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Canberra APS worker jailed for leaking 'top secret' documents

A former junior Defence bureaucrat has been jailed for uploading secret information online.

But Australia's former army chief, Peter Leahy, says Michael Scerba should have been locked up for longer for his "self-indulgent and selfish" security breach.

Justice Richard Refshauge on Thursday sentenced Scerba, 24, to one year jail for disclosing secret information.

Scerba will serve three months behind bars, with the remainder of the sentence suspended upon signing a good behaviour order and a $500 security bond.

He will be released in February.

Scerba pleaded guilty in the ACT Supreme Court to posting a secret Defence Intelligence Organisation report to image sharing website 4chan in October 2012.


Scerba, then a 21-year-old Department of Defence graduate, downloaded the secret 15-page document from Secret Defence Security Network, burnt it to a disc, took it home, and posted the first two pages to the online forum.

The first image he posted included the comment "Julian Assange is my hero".The post was discovered and Scerba's home raided by Australian Federal Police. Forensic tests of his computer and a broken disc located in his bin confirmed his involvement.

The contents of the leaked report are the subject of strict secrecy provisions, but the court on Thursday heard the posts revealed the identity of intelligence sources, gathering methods, and classified aspects of strategic partnerships between Australia and foreign countries.

The document was meant for the "Five Eyes" intelligence alliance involving Australia and its top allies.

Scerba possessed a secret, or negative vetting level one, clearance, and had been with the department for about eight months at the time.

The court heard the post disappeared after about one hour and at least 12 people had viewed and commented on it in that time. But it was unknown the total number who had accessed the sensitive information. The court also heard one 4chan user had downloaded and reposted the image.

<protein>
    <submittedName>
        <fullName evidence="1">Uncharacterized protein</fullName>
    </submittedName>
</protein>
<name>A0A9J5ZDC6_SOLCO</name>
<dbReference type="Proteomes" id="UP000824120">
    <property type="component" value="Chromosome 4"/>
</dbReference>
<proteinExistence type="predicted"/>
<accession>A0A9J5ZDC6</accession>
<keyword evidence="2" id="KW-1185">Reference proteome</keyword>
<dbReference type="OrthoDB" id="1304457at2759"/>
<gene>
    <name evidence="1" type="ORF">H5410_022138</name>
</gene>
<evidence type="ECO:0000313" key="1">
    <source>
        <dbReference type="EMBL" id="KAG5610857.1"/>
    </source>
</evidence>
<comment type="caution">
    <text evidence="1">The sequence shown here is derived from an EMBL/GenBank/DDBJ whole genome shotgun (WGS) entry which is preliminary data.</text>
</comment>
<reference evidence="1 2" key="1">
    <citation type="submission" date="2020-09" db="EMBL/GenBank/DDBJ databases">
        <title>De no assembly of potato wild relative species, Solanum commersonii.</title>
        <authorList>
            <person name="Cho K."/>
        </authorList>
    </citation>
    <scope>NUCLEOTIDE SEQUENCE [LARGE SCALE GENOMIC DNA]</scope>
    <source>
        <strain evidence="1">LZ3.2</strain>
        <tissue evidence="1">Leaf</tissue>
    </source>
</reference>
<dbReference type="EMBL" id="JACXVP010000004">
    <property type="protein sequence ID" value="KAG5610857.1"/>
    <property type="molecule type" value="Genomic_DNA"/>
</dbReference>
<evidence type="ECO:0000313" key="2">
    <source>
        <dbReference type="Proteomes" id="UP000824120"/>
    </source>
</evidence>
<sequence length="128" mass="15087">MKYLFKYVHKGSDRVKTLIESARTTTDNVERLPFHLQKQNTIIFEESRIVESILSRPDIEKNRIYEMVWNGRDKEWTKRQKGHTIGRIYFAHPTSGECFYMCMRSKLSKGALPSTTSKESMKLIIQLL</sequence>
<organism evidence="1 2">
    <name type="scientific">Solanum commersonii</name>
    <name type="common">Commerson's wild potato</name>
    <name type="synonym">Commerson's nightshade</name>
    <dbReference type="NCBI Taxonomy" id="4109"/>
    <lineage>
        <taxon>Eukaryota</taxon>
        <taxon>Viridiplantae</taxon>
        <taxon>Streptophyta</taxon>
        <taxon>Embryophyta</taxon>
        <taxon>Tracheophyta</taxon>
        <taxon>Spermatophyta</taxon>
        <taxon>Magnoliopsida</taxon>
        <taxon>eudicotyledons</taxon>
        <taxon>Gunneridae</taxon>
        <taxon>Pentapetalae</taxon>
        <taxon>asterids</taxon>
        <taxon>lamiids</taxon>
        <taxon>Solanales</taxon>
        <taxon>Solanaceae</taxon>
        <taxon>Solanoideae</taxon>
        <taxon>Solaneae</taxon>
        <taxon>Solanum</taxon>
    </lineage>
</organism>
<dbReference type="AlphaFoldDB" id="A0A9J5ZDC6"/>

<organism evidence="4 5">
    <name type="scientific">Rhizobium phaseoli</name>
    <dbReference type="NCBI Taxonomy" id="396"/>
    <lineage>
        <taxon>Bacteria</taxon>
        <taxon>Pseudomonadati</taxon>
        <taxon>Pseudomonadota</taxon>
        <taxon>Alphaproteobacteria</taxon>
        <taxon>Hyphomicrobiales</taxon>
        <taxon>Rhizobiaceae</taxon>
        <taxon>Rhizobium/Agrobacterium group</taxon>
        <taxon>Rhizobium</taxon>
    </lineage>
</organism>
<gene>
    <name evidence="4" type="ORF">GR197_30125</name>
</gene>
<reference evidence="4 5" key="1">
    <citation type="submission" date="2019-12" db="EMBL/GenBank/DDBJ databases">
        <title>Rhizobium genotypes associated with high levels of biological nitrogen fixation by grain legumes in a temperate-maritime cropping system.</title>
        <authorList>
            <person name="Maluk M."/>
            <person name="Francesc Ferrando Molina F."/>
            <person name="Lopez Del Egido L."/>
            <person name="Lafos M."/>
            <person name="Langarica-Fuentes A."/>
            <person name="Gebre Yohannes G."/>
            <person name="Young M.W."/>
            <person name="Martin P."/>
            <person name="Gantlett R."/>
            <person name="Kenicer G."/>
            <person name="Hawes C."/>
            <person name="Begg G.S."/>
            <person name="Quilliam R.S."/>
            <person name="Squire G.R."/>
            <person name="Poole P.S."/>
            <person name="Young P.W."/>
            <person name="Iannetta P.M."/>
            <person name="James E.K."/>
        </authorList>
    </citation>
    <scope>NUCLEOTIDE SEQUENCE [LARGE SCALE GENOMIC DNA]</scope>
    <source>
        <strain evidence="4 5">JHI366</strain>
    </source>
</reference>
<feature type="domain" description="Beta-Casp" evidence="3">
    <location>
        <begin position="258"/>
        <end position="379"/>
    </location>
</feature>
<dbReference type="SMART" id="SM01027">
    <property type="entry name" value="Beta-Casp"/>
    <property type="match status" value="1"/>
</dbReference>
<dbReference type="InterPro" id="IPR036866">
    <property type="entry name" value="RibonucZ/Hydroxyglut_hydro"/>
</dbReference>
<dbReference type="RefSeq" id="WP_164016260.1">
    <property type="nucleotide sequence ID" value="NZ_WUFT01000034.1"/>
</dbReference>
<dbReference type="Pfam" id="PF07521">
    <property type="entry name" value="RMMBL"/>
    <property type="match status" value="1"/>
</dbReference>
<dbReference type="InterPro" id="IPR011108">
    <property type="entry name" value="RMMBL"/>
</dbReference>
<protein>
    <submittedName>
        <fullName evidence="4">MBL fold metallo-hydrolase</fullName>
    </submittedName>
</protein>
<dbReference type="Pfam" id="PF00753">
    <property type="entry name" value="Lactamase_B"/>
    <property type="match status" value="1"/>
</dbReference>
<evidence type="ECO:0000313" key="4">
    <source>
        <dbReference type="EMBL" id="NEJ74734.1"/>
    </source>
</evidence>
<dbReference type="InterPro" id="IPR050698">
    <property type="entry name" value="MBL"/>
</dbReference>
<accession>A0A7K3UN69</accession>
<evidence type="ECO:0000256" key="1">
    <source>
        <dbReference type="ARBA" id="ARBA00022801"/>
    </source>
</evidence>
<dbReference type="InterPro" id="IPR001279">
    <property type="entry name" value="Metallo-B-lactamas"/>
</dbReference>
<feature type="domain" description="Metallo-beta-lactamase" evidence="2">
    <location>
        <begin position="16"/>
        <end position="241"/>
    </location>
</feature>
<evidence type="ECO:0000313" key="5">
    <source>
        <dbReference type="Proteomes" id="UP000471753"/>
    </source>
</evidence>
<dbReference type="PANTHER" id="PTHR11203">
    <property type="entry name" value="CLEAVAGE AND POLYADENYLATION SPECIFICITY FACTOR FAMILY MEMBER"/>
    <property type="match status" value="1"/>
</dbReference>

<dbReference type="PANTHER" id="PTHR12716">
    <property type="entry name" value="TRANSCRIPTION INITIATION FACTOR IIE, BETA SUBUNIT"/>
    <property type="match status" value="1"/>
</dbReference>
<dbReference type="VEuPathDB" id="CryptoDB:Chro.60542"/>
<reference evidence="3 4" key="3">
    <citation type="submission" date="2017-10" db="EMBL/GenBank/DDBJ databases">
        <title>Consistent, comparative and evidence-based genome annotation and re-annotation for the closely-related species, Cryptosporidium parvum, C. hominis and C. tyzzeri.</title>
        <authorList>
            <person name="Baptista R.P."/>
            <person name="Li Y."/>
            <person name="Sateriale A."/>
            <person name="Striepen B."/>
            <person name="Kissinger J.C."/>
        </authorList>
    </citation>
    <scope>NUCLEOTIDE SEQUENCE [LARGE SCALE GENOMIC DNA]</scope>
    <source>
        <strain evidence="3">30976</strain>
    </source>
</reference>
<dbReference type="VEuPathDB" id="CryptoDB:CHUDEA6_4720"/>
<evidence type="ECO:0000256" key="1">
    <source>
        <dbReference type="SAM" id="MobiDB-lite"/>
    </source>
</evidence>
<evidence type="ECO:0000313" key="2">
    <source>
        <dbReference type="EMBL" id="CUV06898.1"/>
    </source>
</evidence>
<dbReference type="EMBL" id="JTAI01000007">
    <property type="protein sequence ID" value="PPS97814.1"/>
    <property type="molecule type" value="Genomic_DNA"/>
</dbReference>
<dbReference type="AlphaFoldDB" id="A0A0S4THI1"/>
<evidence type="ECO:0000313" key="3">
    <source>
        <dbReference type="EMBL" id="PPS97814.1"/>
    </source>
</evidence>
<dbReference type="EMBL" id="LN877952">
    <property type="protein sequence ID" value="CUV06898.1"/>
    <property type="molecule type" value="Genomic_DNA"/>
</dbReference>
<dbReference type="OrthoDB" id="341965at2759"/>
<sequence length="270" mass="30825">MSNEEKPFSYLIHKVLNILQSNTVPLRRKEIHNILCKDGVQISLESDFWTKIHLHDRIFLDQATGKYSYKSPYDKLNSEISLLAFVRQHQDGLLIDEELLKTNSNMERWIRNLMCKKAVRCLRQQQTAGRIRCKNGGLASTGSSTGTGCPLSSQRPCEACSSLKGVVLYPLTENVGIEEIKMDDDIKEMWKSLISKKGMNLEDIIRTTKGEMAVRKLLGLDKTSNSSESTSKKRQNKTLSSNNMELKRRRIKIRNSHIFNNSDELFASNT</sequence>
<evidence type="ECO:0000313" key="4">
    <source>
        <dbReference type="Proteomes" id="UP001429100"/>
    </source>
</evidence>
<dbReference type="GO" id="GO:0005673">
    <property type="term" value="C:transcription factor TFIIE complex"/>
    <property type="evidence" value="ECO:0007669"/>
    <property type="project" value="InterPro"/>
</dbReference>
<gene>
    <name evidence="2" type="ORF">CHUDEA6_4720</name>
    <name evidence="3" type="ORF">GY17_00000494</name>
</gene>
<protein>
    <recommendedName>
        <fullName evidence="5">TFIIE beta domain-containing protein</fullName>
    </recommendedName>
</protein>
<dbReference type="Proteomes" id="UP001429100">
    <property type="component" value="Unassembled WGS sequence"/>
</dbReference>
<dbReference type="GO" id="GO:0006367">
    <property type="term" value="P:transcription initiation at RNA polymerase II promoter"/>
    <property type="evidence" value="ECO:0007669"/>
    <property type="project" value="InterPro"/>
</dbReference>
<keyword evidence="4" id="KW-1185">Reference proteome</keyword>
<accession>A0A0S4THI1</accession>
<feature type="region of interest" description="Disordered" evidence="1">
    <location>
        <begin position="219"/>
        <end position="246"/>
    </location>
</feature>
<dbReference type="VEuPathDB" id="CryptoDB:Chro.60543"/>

In handing down the sentence, Justice Refshauge accepted that Scerba had not intended to compromise national security, although he knew the disclosure could cause harm.

"The level of harm may never be known," the judge said.

The court heard Scerba had no prior convictions and had been assessed as a low risk of reoffending. He had accepted responsibility and acknowledged the breach of trust, but had minimised his actions.

Justice Refshauge said he had shown limited remorse and was yet to fully recognise the full consequences of his crime. The judge accepted Scerba's mental health had impaired his judgment, but found he knew what he was doing.

He said Scerba had displayed a level of planning and detail, and attempted to avoid detection.

Justice Refshauge also accepted there had been no political, ideological, or financial motive for the offending. He found the seriousness of the offence required a sentence of full time imprisonment.

Now retired Lieutenant General Peter Leahy, who was chief of army between 2002 and 2008, said he thought the jail sentence was a "good thing".

But he believed the three months Scerba will spend behind bars had been too lenient.

"I'm pleased to see the court has imprisoned him, although I think a three month prison term is inadequate, but at least they are reinforcing the laws of the Commonwealth," Professor Leahy, now the director of the University of Canberra's National Security Institute, said.

"I think there's an attitude among too many these days that they can, for personal reasons, breach security protocols ... [and it] is reinforced by the leniency of the courts.

"[The jail sentence] sends a message to people who think they can breach Commonwealth security, and I think they should listen carefully to the message."

CORRECTION: An earlier version of this story said Justice Richard Refshauge had found there had been political, ideological, or financial motive for the offending. Instead, the judge found Scerba had none of those motives.